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Ukraine Sets Up Embassy In Ghana For The First Time2 min read

Ukraine Sets Up Embassy In Ghana For The First Time<span class="wtr-time-wrap after-title"><span class="wtr-time-number">2</span> min read</span>

Ukraine opened the Ukrainian Embassy in Ghana, an African country, Minister of Foreign Affairs of Ukraine Dmytro Kuleba said on 27 December on social media.

Opening the embassy in Africa is part of Ukraine’s strategy for countering Russian influence worldwide. The support of these countries is also important for implementing Ukrainian President Zelenskyy’s initiative to hold a global peace summit to resolve the Russian-Ukrainian war.

According to the Ministry of Foreign Affairs, until an ambassador is appointed, the Ukrainian Embassy in Ghana will function as a temporary charge d’affaires. After Ukraine declared independence on 24 August 1991, Ghana recognized Ukraine on 22 April 1992. Diplomatic relations between the two countries were established on 17 June 1992.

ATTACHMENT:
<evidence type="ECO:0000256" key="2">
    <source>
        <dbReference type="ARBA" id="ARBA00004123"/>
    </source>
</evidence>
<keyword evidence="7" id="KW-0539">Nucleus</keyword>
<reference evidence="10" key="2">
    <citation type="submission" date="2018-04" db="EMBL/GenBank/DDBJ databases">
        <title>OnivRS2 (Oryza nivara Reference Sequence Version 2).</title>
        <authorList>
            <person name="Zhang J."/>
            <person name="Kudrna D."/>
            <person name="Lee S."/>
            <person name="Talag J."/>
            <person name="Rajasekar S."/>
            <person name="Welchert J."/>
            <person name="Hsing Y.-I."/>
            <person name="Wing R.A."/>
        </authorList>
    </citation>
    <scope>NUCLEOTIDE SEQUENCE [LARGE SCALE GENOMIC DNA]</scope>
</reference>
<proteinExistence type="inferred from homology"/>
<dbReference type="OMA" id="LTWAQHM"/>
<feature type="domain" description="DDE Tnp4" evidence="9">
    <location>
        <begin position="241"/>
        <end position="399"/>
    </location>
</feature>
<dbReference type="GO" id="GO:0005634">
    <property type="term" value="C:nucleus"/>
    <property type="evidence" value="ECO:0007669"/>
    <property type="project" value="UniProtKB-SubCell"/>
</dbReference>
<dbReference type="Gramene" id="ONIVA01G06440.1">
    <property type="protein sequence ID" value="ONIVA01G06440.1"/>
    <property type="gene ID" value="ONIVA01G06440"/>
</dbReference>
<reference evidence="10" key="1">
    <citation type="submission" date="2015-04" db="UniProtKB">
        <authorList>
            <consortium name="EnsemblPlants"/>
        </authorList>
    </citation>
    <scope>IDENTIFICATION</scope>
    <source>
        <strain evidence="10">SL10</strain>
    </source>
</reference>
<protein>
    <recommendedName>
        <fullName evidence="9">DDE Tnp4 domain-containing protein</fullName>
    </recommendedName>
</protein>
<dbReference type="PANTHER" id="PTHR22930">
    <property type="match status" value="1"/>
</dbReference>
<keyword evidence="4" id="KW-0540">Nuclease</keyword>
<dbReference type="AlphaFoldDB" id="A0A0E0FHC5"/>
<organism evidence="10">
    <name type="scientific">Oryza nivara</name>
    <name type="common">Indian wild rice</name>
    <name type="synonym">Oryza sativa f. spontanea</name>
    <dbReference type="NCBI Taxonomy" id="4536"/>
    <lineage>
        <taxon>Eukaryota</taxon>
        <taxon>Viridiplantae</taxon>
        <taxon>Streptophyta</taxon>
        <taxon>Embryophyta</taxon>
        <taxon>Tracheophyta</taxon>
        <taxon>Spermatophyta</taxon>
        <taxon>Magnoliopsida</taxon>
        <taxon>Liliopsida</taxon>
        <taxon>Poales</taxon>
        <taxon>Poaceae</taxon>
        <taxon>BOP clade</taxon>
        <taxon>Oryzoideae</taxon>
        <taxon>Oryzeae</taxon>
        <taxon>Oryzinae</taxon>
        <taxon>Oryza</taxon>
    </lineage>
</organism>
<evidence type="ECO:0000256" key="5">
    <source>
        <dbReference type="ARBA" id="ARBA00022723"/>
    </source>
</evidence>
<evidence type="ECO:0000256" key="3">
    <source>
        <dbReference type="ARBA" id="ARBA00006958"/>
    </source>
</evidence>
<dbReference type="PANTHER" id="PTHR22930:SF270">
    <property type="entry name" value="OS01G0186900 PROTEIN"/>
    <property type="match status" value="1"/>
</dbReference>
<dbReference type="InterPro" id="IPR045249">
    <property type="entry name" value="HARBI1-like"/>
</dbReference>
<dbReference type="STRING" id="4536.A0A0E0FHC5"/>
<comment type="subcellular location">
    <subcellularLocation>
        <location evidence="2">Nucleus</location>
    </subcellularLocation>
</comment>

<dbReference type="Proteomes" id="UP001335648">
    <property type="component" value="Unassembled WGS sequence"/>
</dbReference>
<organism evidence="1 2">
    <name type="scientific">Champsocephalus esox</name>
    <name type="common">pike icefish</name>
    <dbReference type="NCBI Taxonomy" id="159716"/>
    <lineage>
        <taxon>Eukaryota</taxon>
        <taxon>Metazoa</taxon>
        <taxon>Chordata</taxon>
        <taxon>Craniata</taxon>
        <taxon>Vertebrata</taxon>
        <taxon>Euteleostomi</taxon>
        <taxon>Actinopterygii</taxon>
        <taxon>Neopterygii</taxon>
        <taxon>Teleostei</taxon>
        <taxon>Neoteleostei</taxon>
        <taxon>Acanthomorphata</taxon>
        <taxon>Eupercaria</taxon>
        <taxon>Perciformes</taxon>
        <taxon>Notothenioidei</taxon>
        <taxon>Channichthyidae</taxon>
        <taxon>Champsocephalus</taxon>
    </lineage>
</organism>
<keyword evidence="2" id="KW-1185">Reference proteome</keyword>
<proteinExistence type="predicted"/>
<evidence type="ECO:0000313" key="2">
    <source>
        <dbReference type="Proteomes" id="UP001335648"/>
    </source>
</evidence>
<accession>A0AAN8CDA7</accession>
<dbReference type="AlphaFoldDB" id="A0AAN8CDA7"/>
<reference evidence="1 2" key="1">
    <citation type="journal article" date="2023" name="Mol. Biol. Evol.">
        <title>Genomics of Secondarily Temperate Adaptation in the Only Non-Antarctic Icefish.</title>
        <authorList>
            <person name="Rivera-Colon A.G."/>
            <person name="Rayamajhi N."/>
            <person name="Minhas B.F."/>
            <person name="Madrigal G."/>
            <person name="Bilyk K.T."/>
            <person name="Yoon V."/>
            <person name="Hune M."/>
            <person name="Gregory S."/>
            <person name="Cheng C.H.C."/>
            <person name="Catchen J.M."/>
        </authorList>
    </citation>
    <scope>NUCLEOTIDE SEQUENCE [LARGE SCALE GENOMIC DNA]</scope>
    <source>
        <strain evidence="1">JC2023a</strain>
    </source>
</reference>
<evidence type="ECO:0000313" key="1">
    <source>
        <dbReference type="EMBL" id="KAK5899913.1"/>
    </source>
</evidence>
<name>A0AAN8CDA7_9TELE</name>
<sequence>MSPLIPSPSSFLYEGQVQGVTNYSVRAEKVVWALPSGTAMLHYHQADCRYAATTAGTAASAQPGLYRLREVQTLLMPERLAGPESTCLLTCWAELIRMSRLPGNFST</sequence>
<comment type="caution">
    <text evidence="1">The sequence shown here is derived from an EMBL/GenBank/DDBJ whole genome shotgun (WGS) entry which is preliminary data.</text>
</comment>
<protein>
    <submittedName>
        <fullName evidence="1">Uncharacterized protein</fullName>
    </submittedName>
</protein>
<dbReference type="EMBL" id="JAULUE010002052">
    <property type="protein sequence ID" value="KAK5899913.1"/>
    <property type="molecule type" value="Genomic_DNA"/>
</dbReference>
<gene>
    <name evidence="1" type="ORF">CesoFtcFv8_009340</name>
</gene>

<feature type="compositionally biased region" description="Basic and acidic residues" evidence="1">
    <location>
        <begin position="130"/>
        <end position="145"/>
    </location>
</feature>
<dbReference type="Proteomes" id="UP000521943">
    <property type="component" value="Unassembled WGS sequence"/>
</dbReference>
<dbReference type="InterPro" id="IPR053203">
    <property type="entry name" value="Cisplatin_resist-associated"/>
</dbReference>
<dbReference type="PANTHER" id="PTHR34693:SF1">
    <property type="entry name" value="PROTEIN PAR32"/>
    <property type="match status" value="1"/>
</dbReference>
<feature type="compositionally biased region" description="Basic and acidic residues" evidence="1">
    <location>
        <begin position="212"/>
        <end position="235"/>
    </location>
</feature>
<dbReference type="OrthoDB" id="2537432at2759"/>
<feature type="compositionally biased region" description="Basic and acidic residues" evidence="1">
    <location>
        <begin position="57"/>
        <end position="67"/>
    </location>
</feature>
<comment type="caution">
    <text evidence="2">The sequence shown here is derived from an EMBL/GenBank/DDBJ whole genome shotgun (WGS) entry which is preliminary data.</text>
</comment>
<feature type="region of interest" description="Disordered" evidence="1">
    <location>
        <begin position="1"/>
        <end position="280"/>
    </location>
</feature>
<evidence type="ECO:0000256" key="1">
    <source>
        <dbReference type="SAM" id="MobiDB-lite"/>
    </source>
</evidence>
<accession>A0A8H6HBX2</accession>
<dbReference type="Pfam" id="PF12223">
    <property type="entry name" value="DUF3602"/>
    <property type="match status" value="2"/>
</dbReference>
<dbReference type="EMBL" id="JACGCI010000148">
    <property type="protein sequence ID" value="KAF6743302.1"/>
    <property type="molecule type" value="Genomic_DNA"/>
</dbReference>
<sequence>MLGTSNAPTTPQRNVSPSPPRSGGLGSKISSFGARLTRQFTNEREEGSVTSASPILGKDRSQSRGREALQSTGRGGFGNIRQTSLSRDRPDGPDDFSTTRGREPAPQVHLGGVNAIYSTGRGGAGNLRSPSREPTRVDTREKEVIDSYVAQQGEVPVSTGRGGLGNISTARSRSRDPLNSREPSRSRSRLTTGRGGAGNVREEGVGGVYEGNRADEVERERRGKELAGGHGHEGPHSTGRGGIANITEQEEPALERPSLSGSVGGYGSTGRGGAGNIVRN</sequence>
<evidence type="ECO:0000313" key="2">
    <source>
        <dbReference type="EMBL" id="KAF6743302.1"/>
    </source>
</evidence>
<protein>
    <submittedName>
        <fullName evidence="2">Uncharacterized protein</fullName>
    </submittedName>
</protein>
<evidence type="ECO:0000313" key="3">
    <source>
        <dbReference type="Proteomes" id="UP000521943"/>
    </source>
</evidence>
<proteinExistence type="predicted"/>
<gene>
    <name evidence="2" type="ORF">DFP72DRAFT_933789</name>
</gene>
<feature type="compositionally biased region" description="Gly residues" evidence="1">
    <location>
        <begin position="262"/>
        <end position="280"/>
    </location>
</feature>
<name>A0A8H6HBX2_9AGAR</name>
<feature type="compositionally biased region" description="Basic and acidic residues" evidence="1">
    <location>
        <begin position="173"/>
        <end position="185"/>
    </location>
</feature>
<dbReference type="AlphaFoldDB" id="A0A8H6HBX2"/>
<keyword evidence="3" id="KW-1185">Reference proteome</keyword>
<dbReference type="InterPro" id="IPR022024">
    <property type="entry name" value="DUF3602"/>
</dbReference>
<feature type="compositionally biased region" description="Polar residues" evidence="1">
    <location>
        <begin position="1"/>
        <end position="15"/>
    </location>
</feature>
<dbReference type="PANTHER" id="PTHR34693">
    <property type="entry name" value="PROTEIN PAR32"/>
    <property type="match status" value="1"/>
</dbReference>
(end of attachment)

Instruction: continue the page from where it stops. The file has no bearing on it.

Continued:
Ukraine’s Foreign Affairs will continue opening the Ukrainian Embassy in other African countries like Rwanda, Mozambique, Mauritania, Botswana, Ivory Coast, DR Congo, and Sudan, Kuleba said. In total, Ukraine plans to open ten new embassies in Africa.

“Expanding Ukraine’s diplomatic presence will also open up new opportunities for the Ukrainian state, business, and citizens,” Kuleba said.

Since the full-scale Russian invasion, Ukraine has started to pursue a broader course in international politics, engaging with its existing partners and seeking ties with countries of the Global South. It is these countries that Russia has managed to convince that Ukraine is merely “a puppet of imperialist powers.” Meanwhile, before February 2022, Ukraine was invisible and often unknown in the countries of the Middle East, Asia, Africa, Latin America, and the Caribbean.

However, reaching out to the Global South has been one of the challenges for Ukrainian diplomacy since Russia launched its full-scale invasion. According to an Institute for the Study of War report, Russia continues to position itself as a prominent security provider for authoritarian African regimes. Russian Deputy Defense Minister Alexander Fomin said that Russia would soon sign additional military cooperation agreements with six more African countries, adding to the 30 out of 54 African states with which it already has defense arrangements.